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Figurative Language and Types of Poetry Mr. Pettine English 9 August 13

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  • Figurative Language and Types

    of Poetry Mr. Pettine

    English 9 August 13

  • Figurative Language and Literary

    Terms

    9/16/14

    English 9

    Mr. Pettine

  • Allusion

    A reference to a historical aspect, person, or a

    text.

    Example: No! I am not Prince Hamlet, nor was meant to be; Am an attendant lord, one

    that will do

    To swell a progress, start a scene or two,

    Advise the prince; no doubt, an easy tool Love Song of J. Alfred Prufrock T.S. Eliot

  • Simile

    A comparison between of two unlike things

    using like or as

    Example: My love is like a red, red, rose / Thats newly sprung in June Red, Red, Rose -- Robert Burns

  • Epic Simile

    Also known as Homeric Simile, is a detailed

    comparison in the form of a simile that is

    many lines in length

    Example: Think of a catch that fishermen haul in to a half-moon bay / in a fine meshed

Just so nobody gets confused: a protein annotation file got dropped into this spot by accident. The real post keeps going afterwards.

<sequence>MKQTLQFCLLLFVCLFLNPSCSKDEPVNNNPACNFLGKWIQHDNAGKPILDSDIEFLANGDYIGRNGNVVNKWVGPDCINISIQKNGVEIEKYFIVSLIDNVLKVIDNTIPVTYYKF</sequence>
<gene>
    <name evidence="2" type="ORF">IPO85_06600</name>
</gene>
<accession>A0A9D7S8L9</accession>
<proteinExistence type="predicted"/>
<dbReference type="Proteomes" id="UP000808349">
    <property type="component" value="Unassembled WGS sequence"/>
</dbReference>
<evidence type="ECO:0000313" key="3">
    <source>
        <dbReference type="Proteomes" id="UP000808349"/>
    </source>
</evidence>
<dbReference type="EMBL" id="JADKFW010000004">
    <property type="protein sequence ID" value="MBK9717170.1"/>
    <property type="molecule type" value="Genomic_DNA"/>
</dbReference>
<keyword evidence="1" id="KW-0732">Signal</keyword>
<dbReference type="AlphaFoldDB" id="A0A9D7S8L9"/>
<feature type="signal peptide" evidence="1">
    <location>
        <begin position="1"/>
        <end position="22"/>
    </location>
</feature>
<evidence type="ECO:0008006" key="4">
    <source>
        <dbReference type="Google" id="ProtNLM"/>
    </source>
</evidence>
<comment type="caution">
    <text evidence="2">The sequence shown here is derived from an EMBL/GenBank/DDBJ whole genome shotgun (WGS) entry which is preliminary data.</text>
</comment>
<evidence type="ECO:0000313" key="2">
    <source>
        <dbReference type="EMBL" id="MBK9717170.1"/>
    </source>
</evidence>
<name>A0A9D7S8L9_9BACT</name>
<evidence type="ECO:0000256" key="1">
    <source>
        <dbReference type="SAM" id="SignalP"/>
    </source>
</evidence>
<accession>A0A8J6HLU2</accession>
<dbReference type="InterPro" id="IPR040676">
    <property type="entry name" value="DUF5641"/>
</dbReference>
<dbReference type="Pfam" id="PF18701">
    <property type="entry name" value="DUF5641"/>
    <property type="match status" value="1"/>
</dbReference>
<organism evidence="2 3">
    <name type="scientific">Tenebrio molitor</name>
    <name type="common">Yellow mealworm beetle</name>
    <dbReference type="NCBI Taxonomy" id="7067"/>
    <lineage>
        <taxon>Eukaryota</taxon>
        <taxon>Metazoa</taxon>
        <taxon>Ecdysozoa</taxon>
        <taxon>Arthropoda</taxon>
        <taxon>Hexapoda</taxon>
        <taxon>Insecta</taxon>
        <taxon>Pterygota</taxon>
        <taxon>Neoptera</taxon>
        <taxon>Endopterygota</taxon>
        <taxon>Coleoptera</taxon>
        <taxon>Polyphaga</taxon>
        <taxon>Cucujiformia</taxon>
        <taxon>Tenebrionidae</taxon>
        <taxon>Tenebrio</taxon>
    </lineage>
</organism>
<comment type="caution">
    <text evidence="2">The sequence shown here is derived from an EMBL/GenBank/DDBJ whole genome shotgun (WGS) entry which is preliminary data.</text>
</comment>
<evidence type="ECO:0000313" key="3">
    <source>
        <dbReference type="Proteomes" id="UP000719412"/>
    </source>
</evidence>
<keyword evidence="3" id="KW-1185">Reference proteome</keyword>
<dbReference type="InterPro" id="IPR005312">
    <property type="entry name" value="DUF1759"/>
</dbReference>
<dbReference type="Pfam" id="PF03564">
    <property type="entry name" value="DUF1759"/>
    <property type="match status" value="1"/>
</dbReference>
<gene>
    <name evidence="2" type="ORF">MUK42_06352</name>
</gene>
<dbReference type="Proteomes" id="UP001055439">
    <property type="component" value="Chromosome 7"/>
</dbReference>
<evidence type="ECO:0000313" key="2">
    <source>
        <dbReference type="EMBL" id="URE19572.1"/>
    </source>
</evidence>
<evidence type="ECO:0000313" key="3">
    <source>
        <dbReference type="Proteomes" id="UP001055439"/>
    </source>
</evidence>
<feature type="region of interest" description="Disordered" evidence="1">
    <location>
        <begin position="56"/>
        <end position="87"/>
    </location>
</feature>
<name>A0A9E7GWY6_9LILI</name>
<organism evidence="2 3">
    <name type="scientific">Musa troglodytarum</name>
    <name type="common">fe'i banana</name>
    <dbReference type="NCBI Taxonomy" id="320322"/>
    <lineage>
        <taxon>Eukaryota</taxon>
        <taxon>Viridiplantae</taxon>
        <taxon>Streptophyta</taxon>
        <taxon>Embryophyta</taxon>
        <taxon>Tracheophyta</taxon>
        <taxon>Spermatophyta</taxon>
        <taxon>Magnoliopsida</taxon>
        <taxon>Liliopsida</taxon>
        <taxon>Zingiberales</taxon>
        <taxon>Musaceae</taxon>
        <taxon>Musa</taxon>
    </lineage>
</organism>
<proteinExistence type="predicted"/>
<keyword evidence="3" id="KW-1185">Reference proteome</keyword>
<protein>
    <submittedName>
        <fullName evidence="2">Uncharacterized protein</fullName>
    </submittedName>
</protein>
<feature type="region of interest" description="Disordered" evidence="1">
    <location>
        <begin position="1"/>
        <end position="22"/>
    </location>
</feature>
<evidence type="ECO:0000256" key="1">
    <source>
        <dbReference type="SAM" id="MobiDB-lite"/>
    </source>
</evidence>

net from the whitecaps of the sea; / how all are

    poured out on the sand, in throes for the salt

    sea, / Twitching their cold lives away in

    Helios fiery air; / so lay the suitors heaped on one another

  • Metaphor

    A comparison of two unlike things not using

    like, as, than, or resembles

    EXAMPLE: All the world's a stage,/ And all the men and women merely players;/

    They have their exits and their entrances; As You Like It William Shakespeare

  • Hyperbole

    A figure of speech using extreme exaggeration

    EXAMPLE: I loved Ophelia. Forty thousand brothers / Could not with all their quantity of

    love / Make up my sum. -- Hamlet William Shakespeare

  • Idiom

    Expression peculiar to a particular language

    that means something different from the literal

    meaning of each word.

    EXAMPLE: That blouse costs an arm and a leg, and Youre pulling my leg!